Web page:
Photo: Herman's Sylvia & her litter - Standard Chinchillas

Rabbit Breeding Tips

We breed rabbits on weekends. Sunday is usually an ďat homeĒ kind of day for us. Itís a good day to take our time and put rabbits together.

We choose the rabbits based on their strengths and weaknesses. A buck with strong shoulders would be matched with a doe with weak shoulders but good size. We try to offset any weaknesses with strengths. We try not to put two weak features together since that will only fix the weak feature in the blood line.

We also try to breed at least two does on the same day, hopefully from different breeds or colors. This way we can move babies from litters around if we need to foster any kits. Having different breeds or different colors in the nest box makes it easier to see who came from which litter.

Before we take the doe to the buck, we check the doeís vulva. We are hoping for a pinkish red color to indicate she is receptive. A pale white color is not very promising.

We take the doe to the buckís cage. Rabbits are territorial. A doe will fight a buck to defend her territory. She can seriously injure the buck in a situation like that. When you take the doe to the buck, she in on his territory and will not be as likely to fight.

I stand and watch the pair to see if the doe accepts the buck. If the doe accepts the buck, Iíll leave them together to see if the buck will breed her again. I stand around and watch them because I need to know when the doe accepts the buck.

If the doe runs around in a circle, this is not so bad. Iíll let her run a few laps then Iíll put my hand in the cage and stop her for the buck to breed her. Most of the time the doe will accept the buck.

If the doe sits down or tries to climb the sides of the cage, Iíll wait for 5 minutes. If she wonít stand still and accept the buck, Iíll take the doe out and try her again in 8 hours or the next day (Monday). And the next day if necessary (Tuesday). If she doesnít accept the buck, I will wait for the next weekend to try her again.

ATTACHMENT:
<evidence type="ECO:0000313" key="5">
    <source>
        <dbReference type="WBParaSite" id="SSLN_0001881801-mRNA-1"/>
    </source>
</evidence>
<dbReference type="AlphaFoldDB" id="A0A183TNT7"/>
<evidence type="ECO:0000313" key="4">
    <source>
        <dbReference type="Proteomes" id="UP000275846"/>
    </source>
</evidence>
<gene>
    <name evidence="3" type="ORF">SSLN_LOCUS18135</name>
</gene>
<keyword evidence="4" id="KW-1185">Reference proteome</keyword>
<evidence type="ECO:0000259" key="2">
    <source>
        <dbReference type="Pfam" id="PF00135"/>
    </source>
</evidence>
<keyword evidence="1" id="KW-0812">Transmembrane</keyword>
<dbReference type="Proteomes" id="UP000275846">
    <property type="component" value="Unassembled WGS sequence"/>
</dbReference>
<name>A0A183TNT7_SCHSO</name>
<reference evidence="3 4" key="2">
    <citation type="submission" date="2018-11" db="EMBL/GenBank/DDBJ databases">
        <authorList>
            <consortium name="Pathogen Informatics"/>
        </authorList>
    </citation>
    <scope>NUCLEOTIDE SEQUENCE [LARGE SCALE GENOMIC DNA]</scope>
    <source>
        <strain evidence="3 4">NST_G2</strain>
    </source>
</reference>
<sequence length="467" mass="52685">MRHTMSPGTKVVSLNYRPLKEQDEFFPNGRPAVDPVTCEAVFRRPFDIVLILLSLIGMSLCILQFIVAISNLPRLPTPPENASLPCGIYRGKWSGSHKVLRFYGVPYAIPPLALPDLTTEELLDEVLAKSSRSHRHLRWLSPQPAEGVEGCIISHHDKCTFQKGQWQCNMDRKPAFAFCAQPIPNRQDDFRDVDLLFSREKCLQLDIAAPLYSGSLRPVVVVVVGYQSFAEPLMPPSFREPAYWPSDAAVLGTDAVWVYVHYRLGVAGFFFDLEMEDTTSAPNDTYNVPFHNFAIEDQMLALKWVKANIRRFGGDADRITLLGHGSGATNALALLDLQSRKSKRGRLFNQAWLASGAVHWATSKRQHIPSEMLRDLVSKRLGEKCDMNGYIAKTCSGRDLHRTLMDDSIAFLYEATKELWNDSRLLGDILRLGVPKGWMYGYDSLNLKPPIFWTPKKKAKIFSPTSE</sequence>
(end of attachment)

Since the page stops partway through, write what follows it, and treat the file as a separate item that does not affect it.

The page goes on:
After the doe accepts the buck, I mark it on the calendar. Which doe bred to which buck. Then Iíll count four weeks (28 days) and mark that day on the calendar to put in nestboxes. That would be a Sunday again. Which is a good day to do chores and put in nestboxes, etc. The doe will hopefully throw her litter during the week on day 30 (Tuesday) or day 31 (Wednesday). If she doesnít kindle by day 35 (Sunday) we will breed her again.

I am no good at palpating so I canít use that as an indicator of conception. I do not use test breeding to test for pregnancy. Too many pregnant does will accept a buck a second time during a test breeding. Too many non-pregnant does will fight a buck during a test breeding. It is not reliable enough. And it is one more day to keep track of.

That is why I spend so much time watching the doe and the buck during breeding. That way I can mark the breeding date with certainty. When I view a doe accept a buck, I can expect a litter 9 out of 10 times. If a doe fails to catch three times, we take her out of the herd.

When the litter is born, mark the calendar with the day and how many kits. This is the number you will look for when you make your daily nestbox check. Mark your calendar six weeks ahead as your target date for weaning. This will also give you a reference point on the calendar for re-breeding scheduling. For instance, if you re-breed at six weeks, you can plan on the Sunday before weaning.

This weekend breeding plan works with our work and school schedule. It also works around our rabbit show schedule since most shows are on Saturdays.

I hope this information is helpful.

Have a good day!
Franco Rios
Sacramento, Calif.
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